Ivor, Butch and I had a quick hit up to Glen Carron today. After a very generous lift along the track from a friendly stalker we headed up to the Bealach Bhearnais and ascended Sgurr Choinnich and Sgurr a’Chaorachain. We then descended the North Ridge of Sgurr a’Chaorachain before dropping back north-east in to the coire to return to the track to Craig.
From part way up the path to the bealach we had fairly steady rain, circa 30mph winds and were in cloud. This eased once we were back on the track, but unfortunately no great views today.
On Wednesday Danny and I walked into the Refuge Albert Premier. There is unusually large amounts of snow for this time of year and an ice axe is essential.
Thursdays weather forecast was for sunny spells from 7am onwards following 30 centimetres of snow the night before. Therefore despite the poor visibility and snowfall we left the hut at 7am and climbed to the Col Sup. du Tour (3289m). We had hoped to continue to the Aiguille du Tour but on reaching Switzerland the weather worsened with high winds as well as snowfall and poor visibility. Therefore we returned from to the hut having had an adventure but not pushing things too far!. The weather did eventually improve at 12.30pm.
Today we left Saint Gervais early and drove through the Mont Blanc Tunnel and after using the lift system climbed the Aiguilles Marbrees (3535m) before the weather once more closed in.
There are more photos on the facebook page.
A Falkirk Community Trust Team of John, Nigel, Steve and me were in Kirkton Gorge near Balquhidder today for some gorge walking Staff Training.
Ivor, Cameron and I spent the last two days in Kintail and Affric. On Tuesday we started from Glen Croe and after walking up the good stalkers path to Bealach an Sgairne climbed A’Ghlas-bheinn and Beinn Fhada (Ben Attow) before descending it’s long East ridge over Sgurr a’Dubh Coire and then out to the excellent, cosy and remote Glen Affric Youth Hostel at Alltbeithe.
After spending the night at the Hostel we headed north and up to An Socach. We returned along the ridge over Stob Coire nan Dearcag and then dropped steeply north to traverse the coire and gain the ridge out to Mullach na Dheiragain. The ridge to this very remote Munro gave excellent walking both out and back before a stiff climb up to Sgurr nan Ceathreamhnan and an airy section out to it’s West top. From there we dropped down to gain the path back over Bealach an Sgairne to return to our starting point of the previous day.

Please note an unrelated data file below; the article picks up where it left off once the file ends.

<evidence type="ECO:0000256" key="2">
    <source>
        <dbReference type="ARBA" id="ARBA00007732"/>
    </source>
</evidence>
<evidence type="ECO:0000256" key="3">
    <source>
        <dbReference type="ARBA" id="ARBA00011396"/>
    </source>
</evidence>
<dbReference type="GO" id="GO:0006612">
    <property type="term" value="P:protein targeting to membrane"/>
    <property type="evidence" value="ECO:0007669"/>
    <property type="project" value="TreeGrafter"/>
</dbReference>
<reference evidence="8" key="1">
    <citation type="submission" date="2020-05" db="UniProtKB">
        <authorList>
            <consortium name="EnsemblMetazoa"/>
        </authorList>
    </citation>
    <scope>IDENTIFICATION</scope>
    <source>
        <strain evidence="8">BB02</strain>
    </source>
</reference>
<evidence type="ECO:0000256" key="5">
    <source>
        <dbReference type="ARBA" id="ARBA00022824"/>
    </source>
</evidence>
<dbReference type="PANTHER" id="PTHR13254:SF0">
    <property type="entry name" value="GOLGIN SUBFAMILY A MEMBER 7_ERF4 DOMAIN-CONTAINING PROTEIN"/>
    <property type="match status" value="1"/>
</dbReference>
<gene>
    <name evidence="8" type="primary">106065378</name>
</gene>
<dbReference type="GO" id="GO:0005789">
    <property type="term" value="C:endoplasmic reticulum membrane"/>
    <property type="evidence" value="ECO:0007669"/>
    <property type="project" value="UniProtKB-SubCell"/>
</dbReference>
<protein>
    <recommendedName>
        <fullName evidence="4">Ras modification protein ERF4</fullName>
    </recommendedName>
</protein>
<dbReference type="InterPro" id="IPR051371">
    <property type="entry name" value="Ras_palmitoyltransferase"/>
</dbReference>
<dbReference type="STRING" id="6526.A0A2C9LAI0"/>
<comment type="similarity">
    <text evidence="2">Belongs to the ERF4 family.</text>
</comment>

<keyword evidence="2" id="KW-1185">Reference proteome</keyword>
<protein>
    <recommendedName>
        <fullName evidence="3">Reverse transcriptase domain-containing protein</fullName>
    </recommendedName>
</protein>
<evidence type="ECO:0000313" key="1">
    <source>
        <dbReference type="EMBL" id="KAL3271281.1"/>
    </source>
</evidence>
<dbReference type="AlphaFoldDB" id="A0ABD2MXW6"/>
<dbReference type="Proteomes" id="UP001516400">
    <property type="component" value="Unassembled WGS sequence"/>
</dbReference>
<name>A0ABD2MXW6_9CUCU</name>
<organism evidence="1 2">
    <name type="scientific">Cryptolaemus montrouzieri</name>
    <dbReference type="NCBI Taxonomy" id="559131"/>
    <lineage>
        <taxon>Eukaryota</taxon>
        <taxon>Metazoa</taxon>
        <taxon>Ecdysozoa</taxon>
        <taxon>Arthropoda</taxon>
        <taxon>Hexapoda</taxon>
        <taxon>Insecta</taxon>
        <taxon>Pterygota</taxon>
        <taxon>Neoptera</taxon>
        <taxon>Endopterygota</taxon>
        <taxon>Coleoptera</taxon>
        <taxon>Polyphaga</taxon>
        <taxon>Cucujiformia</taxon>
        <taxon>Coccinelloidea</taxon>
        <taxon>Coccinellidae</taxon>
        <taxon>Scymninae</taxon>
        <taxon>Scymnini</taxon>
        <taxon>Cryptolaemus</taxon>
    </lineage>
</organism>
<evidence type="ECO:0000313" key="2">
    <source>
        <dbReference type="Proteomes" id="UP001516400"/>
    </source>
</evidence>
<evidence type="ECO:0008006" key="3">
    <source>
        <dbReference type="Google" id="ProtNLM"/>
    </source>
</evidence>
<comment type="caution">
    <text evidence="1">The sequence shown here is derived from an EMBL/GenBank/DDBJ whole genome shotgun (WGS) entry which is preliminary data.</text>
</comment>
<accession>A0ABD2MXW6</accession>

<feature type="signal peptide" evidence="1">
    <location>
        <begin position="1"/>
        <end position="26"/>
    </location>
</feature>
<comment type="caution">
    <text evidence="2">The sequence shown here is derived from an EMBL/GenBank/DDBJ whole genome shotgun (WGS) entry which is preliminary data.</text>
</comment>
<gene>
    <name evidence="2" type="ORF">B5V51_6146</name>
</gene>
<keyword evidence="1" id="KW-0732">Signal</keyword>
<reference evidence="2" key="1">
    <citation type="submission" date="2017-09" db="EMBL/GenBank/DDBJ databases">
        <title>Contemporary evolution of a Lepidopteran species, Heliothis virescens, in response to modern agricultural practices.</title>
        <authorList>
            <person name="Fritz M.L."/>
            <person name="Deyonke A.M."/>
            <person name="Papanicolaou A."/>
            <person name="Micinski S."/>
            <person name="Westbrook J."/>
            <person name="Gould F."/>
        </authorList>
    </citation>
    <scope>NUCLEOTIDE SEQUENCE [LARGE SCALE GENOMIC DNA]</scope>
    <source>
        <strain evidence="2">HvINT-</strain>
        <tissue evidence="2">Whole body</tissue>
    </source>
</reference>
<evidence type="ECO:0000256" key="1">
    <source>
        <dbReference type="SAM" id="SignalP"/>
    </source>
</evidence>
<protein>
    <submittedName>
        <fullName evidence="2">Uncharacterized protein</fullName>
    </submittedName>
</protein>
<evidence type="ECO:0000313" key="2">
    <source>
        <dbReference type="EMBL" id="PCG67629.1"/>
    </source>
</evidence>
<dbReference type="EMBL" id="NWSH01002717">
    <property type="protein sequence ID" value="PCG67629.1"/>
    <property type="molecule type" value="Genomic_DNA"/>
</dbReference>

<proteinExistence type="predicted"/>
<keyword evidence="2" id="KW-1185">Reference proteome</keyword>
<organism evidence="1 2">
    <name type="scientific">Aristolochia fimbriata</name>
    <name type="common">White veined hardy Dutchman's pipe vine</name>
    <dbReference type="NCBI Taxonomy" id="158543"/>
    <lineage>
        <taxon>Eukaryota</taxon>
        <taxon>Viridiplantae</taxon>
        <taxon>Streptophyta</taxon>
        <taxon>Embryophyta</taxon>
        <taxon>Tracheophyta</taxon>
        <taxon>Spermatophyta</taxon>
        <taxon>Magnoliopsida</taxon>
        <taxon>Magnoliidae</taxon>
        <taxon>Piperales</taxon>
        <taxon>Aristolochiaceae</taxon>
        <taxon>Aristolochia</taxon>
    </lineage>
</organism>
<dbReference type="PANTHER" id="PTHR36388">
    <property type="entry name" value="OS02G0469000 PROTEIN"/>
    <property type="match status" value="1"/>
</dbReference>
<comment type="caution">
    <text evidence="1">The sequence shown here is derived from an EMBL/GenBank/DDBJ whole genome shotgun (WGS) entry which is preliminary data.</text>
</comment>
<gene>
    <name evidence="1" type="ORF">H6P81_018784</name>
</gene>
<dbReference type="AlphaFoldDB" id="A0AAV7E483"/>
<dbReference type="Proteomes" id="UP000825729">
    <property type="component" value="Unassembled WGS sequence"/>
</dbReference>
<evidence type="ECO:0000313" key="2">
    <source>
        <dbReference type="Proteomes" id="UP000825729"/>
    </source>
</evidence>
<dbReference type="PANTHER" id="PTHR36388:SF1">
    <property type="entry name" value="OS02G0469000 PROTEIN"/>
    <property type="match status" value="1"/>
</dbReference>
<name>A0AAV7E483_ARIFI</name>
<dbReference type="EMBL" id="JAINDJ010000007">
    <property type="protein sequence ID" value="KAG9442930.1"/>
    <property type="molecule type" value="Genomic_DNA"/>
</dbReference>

The reclusive hills in this area are steep sided with long ridges and give superb walking and views. On Tuesday we had clear weather for much of the day and the Skye Cuillin and Torridon hills were prominent in the distance. Wednesday it rained for most of the morning and we were in cloud for large parts of the day, however the ground was still relatively dry underfoot for walking.
Danny and I are currently in the Alps climbing together. The weather is very changeable at the moment and lots of studying of weather forecasts is required.
On Monday we travelled to Les Ecrins before walking to the Refuge de la Pilatte. The weather on Tuesday morning was not perfect but we persevered towards Mont Gioberney. We were rewarded with clearing skies on reaching the Col du Gioberney and amazing views from the summit (3352m).
Today we visited the Mer de Glace above Chamonix and spent time ice climbing and practising crevasse rescue skills.
Currently there is large volumes of snow remaining from the winter in the Alps making routes more time consuming.
John and I were out today in Glen Coe with a Falkirk Community Trust team of Andrea, Gregor, Helen and Marco. There were rain showers as we drove across Rannoch Mor and cloud down to about 400m , so we opted for an ascent of North Buttress on Buachaille Etive Mor.
The rock was drier than expected and we only had very minor rain showers; this made for a pleasant day although unfortunately no real views. We climbed to the summit of Stob Dearg and descended via Coire na Tulaich.